Our two cats are inside unless outside with us during the day when we are outside. We have ensured they can’t get under or over our fence. This is so they are not roaming and killing animals or annoying neighbours but also so I know they are safe as roads and that are so dangerous. I couldn’t live with myself if they got run over. –Jade N Geoff Stevens

I have an enclosure for my cats but I still have to keep an eye out – critters still get in there with them! Mine roamed free during daylight hours in Sydney but it is too dangerous here. –Joanne G Sutton

I think the curfew hours are stupid. I’m a responsible cat owner whose cats are in the majority of the night, but both my cats are going to literally tear the house apart and wake everyone up if they can’t go out at 5am. –Alicia Mison

I’ve got a cat net on my balcony she had free rain of the balcony she loves it . –Debbie Dolman-Glen

Whilst this won’t be a popular response, cats are responsible for so much destruction of native wildlife and should not be outside purely from an environmental and wildlife perspective. I love cats and have two of my own but would encourage you to chat to wildlife protection agencies to get the statistics on the carnage cats have done to our native wildlife. Sarah Beaman

I am a cat owner. I hate when people leave their cats out at night. You can run a cat and exercise it like a dog. Dawn and dusk are no nos for cats. I do let mine outside but usually supervised.-Marion Conrow

I have two cats, have always had cats as pets since I was a child, and unless they are on a harness and leash or in an enclosure, cats do NOT belong outside, period. Australian wildlife and ecosystems are too endangered and fragile. – Snowdonia Booth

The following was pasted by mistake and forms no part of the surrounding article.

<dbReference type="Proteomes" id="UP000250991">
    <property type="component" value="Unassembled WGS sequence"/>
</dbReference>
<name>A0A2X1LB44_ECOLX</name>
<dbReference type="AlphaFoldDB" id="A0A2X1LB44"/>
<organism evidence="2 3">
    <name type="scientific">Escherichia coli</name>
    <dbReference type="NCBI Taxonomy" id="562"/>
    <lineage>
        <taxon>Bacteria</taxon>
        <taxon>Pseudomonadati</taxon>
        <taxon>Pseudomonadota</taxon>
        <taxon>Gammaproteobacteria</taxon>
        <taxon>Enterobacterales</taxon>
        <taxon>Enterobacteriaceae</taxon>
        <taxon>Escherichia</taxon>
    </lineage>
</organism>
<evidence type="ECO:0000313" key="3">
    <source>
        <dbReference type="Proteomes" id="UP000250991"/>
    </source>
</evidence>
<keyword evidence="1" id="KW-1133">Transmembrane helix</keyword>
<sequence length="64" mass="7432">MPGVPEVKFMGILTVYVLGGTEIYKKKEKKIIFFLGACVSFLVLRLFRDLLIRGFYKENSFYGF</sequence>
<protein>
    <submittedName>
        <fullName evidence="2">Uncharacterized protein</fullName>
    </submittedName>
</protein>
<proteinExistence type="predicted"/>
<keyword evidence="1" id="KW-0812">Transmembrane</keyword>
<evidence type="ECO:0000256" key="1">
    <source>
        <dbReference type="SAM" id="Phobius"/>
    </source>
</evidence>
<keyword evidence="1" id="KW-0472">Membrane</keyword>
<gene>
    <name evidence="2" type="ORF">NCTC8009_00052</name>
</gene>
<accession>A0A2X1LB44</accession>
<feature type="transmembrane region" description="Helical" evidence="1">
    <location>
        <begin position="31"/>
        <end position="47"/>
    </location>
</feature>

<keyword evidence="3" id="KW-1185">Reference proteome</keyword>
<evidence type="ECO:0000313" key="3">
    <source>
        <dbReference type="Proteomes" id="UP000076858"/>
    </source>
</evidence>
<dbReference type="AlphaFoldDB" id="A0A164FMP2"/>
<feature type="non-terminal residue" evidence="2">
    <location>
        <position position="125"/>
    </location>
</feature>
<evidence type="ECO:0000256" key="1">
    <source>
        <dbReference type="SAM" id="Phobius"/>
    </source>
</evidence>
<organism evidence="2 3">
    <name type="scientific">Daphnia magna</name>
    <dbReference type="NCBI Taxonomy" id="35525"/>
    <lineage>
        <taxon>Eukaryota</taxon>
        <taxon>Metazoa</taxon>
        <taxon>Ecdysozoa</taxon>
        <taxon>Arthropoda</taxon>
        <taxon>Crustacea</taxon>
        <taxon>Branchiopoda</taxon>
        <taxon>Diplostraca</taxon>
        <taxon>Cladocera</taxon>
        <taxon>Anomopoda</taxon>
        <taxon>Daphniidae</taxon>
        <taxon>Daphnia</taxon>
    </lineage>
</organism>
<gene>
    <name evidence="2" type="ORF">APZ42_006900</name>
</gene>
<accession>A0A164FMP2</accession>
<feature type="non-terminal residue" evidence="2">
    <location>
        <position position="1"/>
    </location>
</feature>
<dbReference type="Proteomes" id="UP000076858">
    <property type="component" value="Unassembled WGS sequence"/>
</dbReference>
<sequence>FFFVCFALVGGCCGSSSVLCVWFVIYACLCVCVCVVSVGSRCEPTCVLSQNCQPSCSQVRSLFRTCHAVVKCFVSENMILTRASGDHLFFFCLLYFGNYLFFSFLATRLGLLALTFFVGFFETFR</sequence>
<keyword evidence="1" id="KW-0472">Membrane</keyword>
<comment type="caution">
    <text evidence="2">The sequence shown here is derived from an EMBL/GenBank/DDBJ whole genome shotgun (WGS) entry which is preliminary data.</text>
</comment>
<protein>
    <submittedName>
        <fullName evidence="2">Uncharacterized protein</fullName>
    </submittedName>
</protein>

We have a cat who is an inside cat and is allowed outside in her enclosure so she can safely observe nature. – Tony Leggo

I have videos of my cats sharing their food with butcher birds except one who is rather afraid of the birds. Mine are out or in it is their choice as I live rural and well off the road so I don’t have the risk of them being killed. –Katrina Sundstrom

Helen Small keeps her cats in a purpose-built catio.

“I also have a six foot Colourbond fence to keep my fur babies in my yard. This was a decision made after losing cats to a well travelled country road. It now means they are still safe even if they escape from the house. And I have cat flaps installed so they can still get back inside in case they do find themselves outside.

I also have enough Oz-Pet (local Woodburn company) environmentally friendly litter trays (1 for each cat plus 1 for the house) so they don’t have to go outside to toilet.

There are a number of different cat enclosures and cat runs on the market to satisfy differing requirements.

Too many people still remember how animals were treated last century and consider that the norm. Times and animal welfare attitudes have changed.

Too many animals allowed to roam these days don’t even have microchips to ensure they get back to their human guardians in case they become lost or injured … or even sadly killed (despite it now being a legal requirement.) The floods made it quite evident how useful it was to allow microchipped animals to be reunited with their distraught family.

This is what has been done so far with the Keeping Cats Safe at Home project:

● 200 heat and motion detection cameras have been deployed for a cat and wildlife ecology research project

● A social science research project has surveyed 9,000 people about cats in the community.

● Five targeted free cat desexing programs have been launched with our council partners and volunteer branches that have already desexed and microchipped 126 cats.

Read more about the RSPCA’s project.